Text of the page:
You can never truly understand how beautiful and glorious Khiva is until you find yourself standing inside the ancient city itself. No words can match its beauty and the ancient wisdom on display in the buildings and planning of this city in central Asia’s Uzbekistan. With a seven-day visa-free policy for Chinese travelers coming in 2020, this UNESCO World Heritage site along the ancient Silk Road is expecting to see an increase in both tourists from China and archeology cooperation with the country.
Bjoern left Germany some weeks ago, travelled through Eastern Europe to Russia, visited historical places, enjoyed the overwhelming hospitality of the Russians, and followed the vast open landscapes of Kazakhstan round the northern shore of the Caspian Sea.
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Khiva (Uzbek: Xiva, Хива; Russian: Хива) is a town in the western province of Khorezm in the Republic of Uzbekistan. Along with Samarkand and Bukhara, Khiva is an important and often overlooked historical site on what was once the Great Silk Road. It’s difficult to imagine what exactly ancient Khiva was like, considering the historical…
Delegation of Uzbekistan visited the historic city of Avila. According to the khokim of the city of Khiva Erkin Yakubov, Khiva and Avila can become sister cities. Negotiations between the administrations of the two historical centers on this issue have already begun. This was reported by the Press Service of the State Committee of the Republic of Uzbekistan on Development of Tourism.
«We have a lot of things in common between the cities of Avila and Khiva, – noted the khokim. – Both cities are fortresses. Avila was included in the UNESCO’s World Heritage List in 1985, and Khiva in 1989. These fortified cities can be entered through the gates – 4 in Khiva and 6 in Avila. We have adobe walls, and they have stone walls. At the same time, the population of Khiva is 1,5 times more than Avila’s, 89 thousand and 53 thousand, respectively. The experience of preserving the historical heritage and attracting tourists to Avila is worthy of attention.Spanish partners are expressing a great interest in cooperation and assistance in development of tourism».
Delegation of Uzbekistan in Spain is taking part in the largest tourism fair FITUR 2018.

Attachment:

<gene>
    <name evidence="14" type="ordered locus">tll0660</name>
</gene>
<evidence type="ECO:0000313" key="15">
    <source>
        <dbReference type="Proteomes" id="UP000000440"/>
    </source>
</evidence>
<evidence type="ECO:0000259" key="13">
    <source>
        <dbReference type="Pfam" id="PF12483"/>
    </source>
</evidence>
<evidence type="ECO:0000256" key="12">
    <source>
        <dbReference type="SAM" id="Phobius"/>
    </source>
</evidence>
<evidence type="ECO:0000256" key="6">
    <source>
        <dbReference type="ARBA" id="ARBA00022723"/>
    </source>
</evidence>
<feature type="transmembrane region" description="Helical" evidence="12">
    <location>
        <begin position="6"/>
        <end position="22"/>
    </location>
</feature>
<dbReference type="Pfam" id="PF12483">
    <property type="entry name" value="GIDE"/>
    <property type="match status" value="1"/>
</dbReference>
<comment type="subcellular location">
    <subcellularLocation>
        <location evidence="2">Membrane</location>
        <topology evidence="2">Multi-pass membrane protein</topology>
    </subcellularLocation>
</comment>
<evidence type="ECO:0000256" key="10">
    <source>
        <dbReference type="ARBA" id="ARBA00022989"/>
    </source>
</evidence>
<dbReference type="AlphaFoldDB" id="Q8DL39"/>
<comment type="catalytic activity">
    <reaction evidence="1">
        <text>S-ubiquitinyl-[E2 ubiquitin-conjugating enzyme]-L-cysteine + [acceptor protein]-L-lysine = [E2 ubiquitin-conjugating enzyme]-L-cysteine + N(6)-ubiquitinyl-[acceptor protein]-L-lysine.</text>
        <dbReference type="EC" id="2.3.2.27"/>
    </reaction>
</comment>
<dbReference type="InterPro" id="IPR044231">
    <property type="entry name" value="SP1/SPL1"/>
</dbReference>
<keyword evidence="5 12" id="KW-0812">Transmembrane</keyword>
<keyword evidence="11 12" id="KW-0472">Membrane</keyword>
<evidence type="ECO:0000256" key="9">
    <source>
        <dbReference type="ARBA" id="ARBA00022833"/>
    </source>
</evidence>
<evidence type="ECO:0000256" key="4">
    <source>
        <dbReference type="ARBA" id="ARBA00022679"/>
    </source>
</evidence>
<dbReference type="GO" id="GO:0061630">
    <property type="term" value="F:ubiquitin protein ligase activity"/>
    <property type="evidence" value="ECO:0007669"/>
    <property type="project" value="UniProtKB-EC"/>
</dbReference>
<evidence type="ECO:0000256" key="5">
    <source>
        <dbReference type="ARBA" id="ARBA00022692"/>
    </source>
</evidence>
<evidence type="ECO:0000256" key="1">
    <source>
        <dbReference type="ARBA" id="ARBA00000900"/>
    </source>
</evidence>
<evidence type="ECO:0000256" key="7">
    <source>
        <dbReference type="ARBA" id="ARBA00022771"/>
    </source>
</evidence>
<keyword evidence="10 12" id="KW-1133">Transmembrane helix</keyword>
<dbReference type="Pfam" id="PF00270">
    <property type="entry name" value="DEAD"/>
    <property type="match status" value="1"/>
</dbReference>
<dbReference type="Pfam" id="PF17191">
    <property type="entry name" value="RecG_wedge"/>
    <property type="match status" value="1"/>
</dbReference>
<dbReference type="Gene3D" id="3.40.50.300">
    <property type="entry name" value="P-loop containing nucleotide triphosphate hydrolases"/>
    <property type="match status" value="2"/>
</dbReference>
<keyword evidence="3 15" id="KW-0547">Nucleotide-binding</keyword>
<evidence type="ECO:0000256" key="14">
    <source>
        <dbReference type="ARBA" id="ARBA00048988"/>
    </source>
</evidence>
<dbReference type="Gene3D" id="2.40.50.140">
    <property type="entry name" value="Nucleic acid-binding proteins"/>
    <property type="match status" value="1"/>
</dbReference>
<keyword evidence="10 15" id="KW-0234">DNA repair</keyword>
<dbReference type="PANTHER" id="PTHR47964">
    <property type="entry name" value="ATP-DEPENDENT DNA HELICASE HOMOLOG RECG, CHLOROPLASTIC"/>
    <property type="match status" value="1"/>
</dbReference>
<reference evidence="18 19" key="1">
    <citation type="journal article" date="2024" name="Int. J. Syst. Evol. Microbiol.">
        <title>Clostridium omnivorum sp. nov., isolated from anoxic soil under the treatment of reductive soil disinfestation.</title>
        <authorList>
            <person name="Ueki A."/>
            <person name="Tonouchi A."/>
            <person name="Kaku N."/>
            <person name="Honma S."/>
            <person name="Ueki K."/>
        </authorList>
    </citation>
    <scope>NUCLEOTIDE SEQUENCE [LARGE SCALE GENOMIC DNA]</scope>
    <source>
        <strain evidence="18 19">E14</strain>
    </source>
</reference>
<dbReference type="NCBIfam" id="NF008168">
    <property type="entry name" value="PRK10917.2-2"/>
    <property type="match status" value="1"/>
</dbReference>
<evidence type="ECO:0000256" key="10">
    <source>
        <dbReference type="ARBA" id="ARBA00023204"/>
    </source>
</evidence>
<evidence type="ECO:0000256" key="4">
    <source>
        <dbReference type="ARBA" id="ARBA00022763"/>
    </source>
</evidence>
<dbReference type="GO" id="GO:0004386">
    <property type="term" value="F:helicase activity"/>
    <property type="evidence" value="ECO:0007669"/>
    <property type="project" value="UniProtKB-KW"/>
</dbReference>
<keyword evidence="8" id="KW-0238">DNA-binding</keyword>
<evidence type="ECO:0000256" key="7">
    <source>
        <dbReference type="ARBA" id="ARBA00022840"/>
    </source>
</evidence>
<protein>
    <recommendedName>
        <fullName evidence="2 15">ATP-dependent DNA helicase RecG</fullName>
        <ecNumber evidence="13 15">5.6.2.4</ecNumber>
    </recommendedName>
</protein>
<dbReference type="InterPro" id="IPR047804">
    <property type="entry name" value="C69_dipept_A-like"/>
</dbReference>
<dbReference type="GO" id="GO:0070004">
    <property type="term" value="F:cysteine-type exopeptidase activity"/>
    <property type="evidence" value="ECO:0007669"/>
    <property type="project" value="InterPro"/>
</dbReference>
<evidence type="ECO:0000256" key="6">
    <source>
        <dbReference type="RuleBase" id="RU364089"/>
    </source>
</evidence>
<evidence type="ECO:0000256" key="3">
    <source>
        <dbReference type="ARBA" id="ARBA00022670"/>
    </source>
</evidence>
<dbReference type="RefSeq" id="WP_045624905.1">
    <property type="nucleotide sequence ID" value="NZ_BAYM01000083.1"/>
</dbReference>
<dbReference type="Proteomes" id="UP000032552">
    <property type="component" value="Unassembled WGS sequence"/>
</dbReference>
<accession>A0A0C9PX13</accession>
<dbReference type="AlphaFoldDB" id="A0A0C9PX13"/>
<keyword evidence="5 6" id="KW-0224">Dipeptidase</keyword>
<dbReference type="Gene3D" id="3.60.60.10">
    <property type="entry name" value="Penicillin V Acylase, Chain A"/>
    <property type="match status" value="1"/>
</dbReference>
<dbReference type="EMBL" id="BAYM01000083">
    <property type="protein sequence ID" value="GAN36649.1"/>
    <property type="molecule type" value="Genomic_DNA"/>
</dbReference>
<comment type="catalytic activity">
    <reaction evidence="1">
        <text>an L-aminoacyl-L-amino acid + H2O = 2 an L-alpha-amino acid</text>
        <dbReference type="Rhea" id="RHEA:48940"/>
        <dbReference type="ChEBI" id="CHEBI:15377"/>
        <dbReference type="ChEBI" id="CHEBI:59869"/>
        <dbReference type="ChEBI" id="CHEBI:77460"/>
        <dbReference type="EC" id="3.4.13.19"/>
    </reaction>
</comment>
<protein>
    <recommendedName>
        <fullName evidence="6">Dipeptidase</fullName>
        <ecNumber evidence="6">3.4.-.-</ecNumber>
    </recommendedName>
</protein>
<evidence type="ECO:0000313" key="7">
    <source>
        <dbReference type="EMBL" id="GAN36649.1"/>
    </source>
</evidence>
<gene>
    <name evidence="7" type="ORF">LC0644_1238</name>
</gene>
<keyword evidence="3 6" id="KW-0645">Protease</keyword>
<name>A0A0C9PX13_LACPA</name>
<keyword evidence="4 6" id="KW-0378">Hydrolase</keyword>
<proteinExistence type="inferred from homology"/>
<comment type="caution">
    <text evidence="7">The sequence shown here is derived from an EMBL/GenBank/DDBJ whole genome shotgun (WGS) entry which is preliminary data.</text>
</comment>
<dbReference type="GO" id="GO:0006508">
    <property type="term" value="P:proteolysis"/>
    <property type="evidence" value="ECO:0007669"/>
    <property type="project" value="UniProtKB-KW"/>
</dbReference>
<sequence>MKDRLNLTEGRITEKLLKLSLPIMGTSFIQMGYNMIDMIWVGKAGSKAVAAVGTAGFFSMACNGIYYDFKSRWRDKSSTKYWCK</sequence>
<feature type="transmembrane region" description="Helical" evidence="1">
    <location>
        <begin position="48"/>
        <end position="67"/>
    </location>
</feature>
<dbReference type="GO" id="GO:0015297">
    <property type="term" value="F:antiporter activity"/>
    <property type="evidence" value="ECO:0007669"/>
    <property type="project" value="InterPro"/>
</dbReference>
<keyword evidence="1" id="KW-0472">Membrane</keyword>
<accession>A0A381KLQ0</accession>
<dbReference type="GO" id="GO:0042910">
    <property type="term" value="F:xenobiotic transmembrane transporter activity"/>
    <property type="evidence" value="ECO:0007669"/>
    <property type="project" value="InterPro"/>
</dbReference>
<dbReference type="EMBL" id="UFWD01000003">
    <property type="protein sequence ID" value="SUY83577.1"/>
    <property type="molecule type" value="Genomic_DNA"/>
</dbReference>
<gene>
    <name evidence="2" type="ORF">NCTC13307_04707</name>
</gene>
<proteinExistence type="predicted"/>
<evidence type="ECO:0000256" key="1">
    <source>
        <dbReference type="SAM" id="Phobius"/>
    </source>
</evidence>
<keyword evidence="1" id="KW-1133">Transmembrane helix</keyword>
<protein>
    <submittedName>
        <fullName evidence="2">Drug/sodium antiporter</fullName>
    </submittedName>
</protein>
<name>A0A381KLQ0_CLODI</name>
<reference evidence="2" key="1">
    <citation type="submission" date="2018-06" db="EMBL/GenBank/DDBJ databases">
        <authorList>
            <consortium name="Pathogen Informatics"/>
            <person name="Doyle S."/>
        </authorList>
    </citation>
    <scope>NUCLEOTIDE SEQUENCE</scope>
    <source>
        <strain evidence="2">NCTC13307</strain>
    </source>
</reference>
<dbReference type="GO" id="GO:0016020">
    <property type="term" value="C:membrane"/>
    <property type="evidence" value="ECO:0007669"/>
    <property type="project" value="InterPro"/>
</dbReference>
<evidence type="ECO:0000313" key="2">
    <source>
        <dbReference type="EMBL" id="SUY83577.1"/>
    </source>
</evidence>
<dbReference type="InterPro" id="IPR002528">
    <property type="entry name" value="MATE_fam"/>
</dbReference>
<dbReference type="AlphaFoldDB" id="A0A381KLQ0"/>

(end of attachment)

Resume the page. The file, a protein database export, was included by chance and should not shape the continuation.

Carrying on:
A homophobic gang assaults a gay technical-school student in Fargona, Uzbekistan, a country where sexual activity between men is a crime — stripping the victim naked, beating him with a stick, and forcing him to insert a beer bottle into his anus, then posting video of the attack on the Internet.
Several men force an Uzbek woman to confess that she has worked as a prostitute while they film her for a “shame video” distributed on social-media networks.
Angry shopkeepers at a clothing market in Urganch accuse a teenage girl of theft and take the law into their own hands — stripping her naked from the waist up, beating and kicking her, and forcing her onto the street while a man who encourages the attack shoots a video that goes viral in Russia and other former Soviet republics.
We’ve referred to this trip in all three of the above terms, but just one three-week trip. The nine-day add-on to Iran and then our three days in Dubai will be covered separately.
Overview: We started in Bishkek, Kyrgyzstan, drove over the border toAlmaty, Kazakhstan, flew to Tashkent, Uzbekistan, next by road to Khujand, Tajikistan, then drove back into Uzbekistan to Samarkand, Bukhara & Khiva; drove over the border to Ashgabat, Turkmenistan (from their four of us left the Silk Road for an extension of our tour and drove into Iran – blog to come).
This trip was one Bernie had been thinking/dreaming/planning on for a very long time and brought me around to slowly, but I’m definitely happy he convinced me.
We did this trip with Road Scholar because of the language and logistical difficulties; we were super happy with the itinerary, accommodations, transportation and our guides, both our main guide, Jamma, who was with us the whole time, and our local guides. Road Scholar’s emphasis is on education – we were told at least a dozen times “this is NOT a shopping trip” and we appreciated that.
Khiva (Uzbek: Xiva, Хива; Russian: Хива) is a town in the western province of Khorezm in the Republic of Uzbekistan.
Along with Samarkand and Bukhara, Khiva is an important and often overlooked historical site on what was once the Great Silk Road. It’s difficult to imagine what exactly ancient Khiva was like, considering the historical areas were restored to a scrubbed and squeaky-clean look by the Soviets in the 1970s. However, the clustered array of mosques, madrassahs and tiled minarets within a area of less than 3km provides a sense of how crowded and bustling this town must have been throughout its history.